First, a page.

I asked Lynette is her portrait Initiation is part of a series?
She replied–“I did only one on initiation but plan on taking some more photos on the same ritual on the girl’s side and add that. I try to portray more of the emotion and spirit of the person. Try and get the viewer to almost understand who they are as person.”
Lynette Swanepoel describes this portrait, "The Old lady has an aristocratic air about her, being a very simple person leading a life i n rural area , she still shows a lot of pride and strength in character."

Lynette Swanepoel describes this portrait, “The Old woman has an aristocratic air about her, being a very simple person leading a life in rural area, she still shows a lot of pride and strength in character.”

 Lynette Swanepoel also accepts portrait commissions as part of the Portraits Africa service. To inquire about a commission you can contact Lynette on Facebook here.
Lynette Swanepoel pastel portrait, " This is a portrait of my mother-in- law, I am busy with, she loved roses and always pruned the rosebush before spring. She has died and this is a tribute to her."

Lynette Swanepoel pastel portrait, ” This is a portrait of my mother-in-law, I am busy with, she loved roses and always pruned the rosebush before spring. She has died and this is a tribute to her.”

Of her process, Lynette says, “The reason I am using pastel is that I like drawing and do some oil painting as well, and coloured pastel to me is like the two in one– painting and drawing simultaneously. It also allows me to create realism without it being too formal but using more of an “impressionistic ” technique where colour is mixed optically. I had to import pastels from the UK because it was difficult to find here. Have not yet tried to make them. I use Rembrandt pastels at the moment.”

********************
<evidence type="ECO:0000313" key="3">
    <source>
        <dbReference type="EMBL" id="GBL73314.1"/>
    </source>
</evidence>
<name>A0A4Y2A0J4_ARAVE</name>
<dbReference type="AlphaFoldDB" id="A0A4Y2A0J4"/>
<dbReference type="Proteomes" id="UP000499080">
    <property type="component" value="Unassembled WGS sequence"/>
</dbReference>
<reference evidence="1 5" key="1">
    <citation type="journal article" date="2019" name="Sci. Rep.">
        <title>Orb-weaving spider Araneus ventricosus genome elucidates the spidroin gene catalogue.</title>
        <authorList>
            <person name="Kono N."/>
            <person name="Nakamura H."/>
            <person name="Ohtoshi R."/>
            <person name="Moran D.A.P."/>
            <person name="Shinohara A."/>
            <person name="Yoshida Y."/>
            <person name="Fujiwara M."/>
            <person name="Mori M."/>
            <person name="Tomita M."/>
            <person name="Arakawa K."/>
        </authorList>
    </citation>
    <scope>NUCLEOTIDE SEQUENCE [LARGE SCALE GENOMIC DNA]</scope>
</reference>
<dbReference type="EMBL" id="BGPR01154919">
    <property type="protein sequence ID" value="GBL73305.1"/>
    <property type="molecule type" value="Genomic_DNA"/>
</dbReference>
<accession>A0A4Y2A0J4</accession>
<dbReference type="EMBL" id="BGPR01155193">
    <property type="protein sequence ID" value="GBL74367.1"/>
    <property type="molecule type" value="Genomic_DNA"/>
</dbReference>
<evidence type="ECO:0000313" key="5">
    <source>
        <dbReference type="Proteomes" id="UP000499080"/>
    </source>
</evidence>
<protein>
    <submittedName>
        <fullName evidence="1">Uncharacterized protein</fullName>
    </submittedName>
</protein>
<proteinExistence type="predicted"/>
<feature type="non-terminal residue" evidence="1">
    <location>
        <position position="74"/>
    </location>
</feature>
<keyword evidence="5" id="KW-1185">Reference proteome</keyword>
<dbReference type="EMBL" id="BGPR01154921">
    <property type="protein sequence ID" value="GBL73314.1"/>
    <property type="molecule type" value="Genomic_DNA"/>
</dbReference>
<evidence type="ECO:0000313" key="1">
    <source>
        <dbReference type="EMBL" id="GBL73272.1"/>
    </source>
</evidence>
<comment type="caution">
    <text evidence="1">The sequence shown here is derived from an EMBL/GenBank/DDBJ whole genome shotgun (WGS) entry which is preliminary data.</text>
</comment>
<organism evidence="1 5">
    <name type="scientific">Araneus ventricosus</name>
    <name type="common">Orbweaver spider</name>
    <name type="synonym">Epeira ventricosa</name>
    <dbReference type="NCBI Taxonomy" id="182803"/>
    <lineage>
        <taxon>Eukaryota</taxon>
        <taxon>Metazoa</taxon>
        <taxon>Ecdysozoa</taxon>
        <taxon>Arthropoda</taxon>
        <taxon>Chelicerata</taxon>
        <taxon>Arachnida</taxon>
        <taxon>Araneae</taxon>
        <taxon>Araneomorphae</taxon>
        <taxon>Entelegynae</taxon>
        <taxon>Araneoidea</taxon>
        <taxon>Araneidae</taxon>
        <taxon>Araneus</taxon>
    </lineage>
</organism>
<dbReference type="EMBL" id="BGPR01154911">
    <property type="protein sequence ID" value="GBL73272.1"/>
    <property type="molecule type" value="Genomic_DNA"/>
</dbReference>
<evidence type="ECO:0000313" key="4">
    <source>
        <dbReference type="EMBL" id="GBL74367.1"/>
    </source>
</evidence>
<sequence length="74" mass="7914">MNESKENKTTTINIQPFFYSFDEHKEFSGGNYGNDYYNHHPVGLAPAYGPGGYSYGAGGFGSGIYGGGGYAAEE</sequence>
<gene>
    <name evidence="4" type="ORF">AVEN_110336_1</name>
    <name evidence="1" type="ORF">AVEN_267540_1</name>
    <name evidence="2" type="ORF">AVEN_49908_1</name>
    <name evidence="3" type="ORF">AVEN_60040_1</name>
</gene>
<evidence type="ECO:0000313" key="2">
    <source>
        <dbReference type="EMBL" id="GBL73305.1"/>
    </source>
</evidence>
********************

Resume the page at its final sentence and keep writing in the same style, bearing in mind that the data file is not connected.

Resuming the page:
Lynette Swanepoel's tea-stain and pencil portrait." The girl with tea stain (In my mind) Is a pencil drawing , I wanted to make it more feminine and soft. The tea refers to tea-time when the lady takes out the porcelain and have leisure time and the print of the "crochet doily " refers to a tradition among White South Africans, The grandmother with crochet these little tray doilies and pass it on to the girl as part of her give away when she gets married. For a long time it was considered as "kitsch" and hidden away but now crotchet items has become popular again. ( this is part of an series.)"

Lynette Swanepoel’s tea-stain and pencil portrait. “The girl with tea stain (In my mind) Is a pencil drawing. I wanted to make it more feminine and soft. The tea refers to tea-time when the lady takes out the porcelain and have leisure time and the print of the “crochet doily ” refers to a tradition among White South Africans, The grandmother will crochet these little tray doilies and pass it on to the girl as part of her give away when she gets married. For a long time it was considered as “kitsch” and hidden away but now crotchet items has become popular again. ( This is part of a series.)”

I enjoyed interviewing Lynette and thank her for the wonderful chat.

Part Two: 20+ African Artists Offering Portrait Commissions via International Service

Part one features the first eleven artists here. Find out how to get your own portrait here.

For Part Two, we’re featuring these artists–click on each artist’s name to read their bio and view more examples of their portrait art: